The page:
FAO and ACP Countries agree strategic partnership
Strengthened collaboration against hunger and malnutrition
Under an agreement signed yesterday, "FAO and the Secretariat of the ACP Group shall strengthen their collaboration to better address continuing food insecurity and malnutrition, hunger, natural resources management and climate change challenges," said FAO Director-General José Graziano da Silva.
On behalf of the ACP Group, Secretary General Mohamed Ibn Chambas said: "Building on existing cooperation, we shall be acting as strategic partners on priority areas for action to bring about freedom from hunger and poverty."
The Memorandum of Understanding was signed by Chambas and Graziano da Silva at the 7th Summit of ACP Leaders in Malabo, Equatorial Guinea from 13-14 December. The ACP Group includes 40 Least Developed Countries and 36 Small Island States.
Graziano da Silva is also representing United Nations Secretary-General Ban Ki-moon at this event.
Specific areas for collaboration under the FAO-ACP agreement will include promotion of food security; promotion of sustainable intensification of crop and livestock; promotion of fisheries and aquaculture production; food crisis early warning systems; detection and prevention of transboundary plant and animal diseases; disaster risk management; development of improved food products, standards and marketing; food and nutrition education; and promotion of sustainable forest management.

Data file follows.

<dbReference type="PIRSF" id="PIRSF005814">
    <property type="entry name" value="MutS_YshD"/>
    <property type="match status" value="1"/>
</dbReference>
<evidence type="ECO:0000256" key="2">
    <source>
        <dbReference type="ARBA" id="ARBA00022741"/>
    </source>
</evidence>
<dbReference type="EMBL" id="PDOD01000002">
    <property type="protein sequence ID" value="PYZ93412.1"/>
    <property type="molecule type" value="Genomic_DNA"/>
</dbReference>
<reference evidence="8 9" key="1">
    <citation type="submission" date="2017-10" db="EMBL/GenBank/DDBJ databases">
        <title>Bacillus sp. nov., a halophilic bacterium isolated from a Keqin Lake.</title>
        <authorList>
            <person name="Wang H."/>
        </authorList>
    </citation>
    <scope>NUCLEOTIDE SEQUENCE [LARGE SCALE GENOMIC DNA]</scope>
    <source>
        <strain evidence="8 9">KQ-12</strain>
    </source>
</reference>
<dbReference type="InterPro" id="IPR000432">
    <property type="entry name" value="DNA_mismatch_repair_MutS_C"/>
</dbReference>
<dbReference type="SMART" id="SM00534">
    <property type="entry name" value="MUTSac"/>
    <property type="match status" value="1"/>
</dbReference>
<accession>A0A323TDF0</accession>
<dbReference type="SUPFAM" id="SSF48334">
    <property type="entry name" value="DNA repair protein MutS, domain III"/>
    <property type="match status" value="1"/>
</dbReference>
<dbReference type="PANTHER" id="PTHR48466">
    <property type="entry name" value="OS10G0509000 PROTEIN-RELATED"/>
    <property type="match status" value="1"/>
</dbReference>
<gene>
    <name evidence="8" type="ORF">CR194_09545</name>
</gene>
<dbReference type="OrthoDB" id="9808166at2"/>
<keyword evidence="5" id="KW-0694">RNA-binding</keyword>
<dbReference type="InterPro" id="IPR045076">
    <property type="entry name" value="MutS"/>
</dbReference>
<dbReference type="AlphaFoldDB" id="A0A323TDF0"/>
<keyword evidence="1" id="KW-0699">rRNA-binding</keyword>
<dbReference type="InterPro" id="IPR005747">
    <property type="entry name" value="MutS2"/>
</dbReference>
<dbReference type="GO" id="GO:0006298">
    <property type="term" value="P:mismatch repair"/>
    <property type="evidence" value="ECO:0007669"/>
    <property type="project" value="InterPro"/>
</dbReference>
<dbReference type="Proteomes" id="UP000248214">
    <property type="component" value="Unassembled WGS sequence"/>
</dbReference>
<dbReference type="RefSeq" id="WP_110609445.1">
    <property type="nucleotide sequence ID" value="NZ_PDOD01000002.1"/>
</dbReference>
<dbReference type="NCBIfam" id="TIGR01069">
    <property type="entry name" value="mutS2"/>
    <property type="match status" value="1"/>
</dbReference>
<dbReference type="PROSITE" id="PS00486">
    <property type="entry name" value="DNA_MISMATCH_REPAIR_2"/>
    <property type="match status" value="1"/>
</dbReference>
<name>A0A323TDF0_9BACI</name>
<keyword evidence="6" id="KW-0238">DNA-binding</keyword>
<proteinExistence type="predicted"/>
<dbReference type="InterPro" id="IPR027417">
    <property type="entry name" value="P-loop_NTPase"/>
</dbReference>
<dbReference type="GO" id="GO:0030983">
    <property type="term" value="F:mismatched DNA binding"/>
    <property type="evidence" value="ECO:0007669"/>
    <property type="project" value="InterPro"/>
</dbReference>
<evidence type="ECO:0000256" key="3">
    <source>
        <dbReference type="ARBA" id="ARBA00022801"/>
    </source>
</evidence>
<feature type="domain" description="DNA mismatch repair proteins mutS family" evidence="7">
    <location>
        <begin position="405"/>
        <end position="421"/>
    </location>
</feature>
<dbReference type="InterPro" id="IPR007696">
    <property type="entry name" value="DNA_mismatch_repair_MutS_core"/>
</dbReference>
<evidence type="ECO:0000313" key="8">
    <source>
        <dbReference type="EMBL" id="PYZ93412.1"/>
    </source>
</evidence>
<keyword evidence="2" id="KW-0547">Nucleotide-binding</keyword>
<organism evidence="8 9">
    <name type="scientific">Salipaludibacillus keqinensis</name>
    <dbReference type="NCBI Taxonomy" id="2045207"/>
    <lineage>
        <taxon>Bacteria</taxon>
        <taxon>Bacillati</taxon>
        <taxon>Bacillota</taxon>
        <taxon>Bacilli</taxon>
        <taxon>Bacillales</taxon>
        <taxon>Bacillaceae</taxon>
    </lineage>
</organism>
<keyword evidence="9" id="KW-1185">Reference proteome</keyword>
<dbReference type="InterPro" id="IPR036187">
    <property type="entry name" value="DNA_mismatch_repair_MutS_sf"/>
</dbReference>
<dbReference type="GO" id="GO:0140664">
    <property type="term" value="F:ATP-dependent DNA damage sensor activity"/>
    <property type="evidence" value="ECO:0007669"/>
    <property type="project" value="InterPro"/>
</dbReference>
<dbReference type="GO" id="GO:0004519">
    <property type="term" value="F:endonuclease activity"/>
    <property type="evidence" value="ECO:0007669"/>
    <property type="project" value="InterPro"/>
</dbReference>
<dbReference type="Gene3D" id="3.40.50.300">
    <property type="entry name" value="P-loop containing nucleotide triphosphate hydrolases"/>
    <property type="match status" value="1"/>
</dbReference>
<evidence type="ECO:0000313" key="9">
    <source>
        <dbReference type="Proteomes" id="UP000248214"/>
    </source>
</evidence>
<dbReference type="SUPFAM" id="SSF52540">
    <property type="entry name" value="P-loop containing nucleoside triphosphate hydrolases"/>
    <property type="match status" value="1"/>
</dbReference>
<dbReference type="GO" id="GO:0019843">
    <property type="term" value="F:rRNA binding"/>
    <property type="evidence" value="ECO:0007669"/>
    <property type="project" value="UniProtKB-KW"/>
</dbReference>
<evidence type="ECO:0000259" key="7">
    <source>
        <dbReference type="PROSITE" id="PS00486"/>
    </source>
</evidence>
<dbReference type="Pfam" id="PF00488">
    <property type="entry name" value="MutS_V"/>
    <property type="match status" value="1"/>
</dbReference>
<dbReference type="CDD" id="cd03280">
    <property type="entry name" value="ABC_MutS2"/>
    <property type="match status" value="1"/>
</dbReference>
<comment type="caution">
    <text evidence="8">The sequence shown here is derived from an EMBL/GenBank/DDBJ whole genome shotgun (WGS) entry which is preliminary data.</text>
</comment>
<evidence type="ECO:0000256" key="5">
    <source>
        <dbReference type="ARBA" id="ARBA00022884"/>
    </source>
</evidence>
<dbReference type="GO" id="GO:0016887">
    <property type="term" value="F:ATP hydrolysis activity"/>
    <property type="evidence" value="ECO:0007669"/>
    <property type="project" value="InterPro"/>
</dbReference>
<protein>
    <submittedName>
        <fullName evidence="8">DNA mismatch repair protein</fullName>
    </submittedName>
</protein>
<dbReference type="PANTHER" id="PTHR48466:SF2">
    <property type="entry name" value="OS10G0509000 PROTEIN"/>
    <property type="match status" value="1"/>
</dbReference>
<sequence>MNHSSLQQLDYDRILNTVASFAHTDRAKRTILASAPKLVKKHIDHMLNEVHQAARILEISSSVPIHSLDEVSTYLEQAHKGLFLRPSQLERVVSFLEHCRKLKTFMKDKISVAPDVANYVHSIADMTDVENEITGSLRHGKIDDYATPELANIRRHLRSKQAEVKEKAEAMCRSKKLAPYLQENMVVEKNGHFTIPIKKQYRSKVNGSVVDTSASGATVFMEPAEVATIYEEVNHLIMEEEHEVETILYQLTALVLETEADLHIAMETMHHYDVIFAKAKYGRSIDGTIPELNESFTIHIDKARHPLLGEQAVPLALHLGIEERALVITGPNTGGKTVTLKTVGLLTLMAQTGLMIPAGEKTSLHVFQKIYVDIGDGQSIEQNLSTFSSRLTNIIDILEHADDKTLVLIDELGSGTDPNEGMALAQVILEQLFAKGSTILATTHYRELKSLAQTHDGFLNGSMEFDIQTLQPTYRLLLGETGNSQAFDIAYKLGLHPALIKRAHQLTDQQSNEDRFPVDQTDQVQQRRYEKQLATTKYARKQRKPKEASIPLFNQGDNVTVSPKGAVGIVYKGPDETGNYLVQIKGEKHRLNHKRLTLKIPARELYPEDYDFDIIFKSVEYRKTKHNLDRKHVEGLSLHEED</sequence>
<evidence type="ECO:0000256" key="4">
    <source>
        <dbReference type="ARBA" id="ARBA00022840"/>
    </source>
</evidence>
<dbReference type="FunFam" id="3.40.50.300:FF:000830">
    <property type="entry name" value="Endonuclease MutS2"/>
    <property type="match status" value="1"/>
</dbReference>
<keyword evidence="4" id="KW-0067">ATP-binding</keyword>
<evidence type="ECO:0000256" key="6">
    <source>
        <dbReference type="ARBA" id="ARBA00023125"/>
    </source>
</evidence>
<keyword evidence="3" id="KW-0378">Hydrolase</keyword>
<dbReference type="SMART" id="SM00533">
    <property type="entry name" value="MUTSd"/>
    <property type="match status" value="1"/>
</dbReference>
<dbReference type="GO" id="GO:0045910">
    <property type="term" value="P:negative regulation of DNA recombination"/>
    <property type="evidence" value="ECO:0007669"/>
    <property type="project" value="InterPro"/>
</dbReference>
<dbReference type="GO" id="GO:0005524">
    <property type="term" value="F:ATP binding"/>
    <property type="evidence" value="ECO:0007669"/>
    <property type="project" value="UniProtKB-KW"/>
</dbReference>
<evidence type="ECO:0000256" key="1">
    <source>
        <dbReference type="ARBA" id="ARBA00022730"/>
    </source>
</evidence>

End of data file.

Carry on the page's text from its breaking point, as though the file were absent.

Financial resources for projects under the agreement will be identified and mobilized through funding sources including the European Development Fund, Trust Funds, the Global Environment Facility and other international and national partners.
Graziano da Silva reaffirmed FAO's support to national efforts to move towards more intensive, but sustainable production systems that are resilient to climate change."In many ACP countries, the processes of climate change are exacerbating the risks already facing people. We see this in the Sahel, the Horn of Africa and other parts of Africa, for example," he said.
"The Small Island Developing States of the Caribbean and South Pacific are particularly vulnerable to the rise of sea levels due to global warming. This is leading to a loss of productive land and reducing the resilience of coastal ecosystems," he added.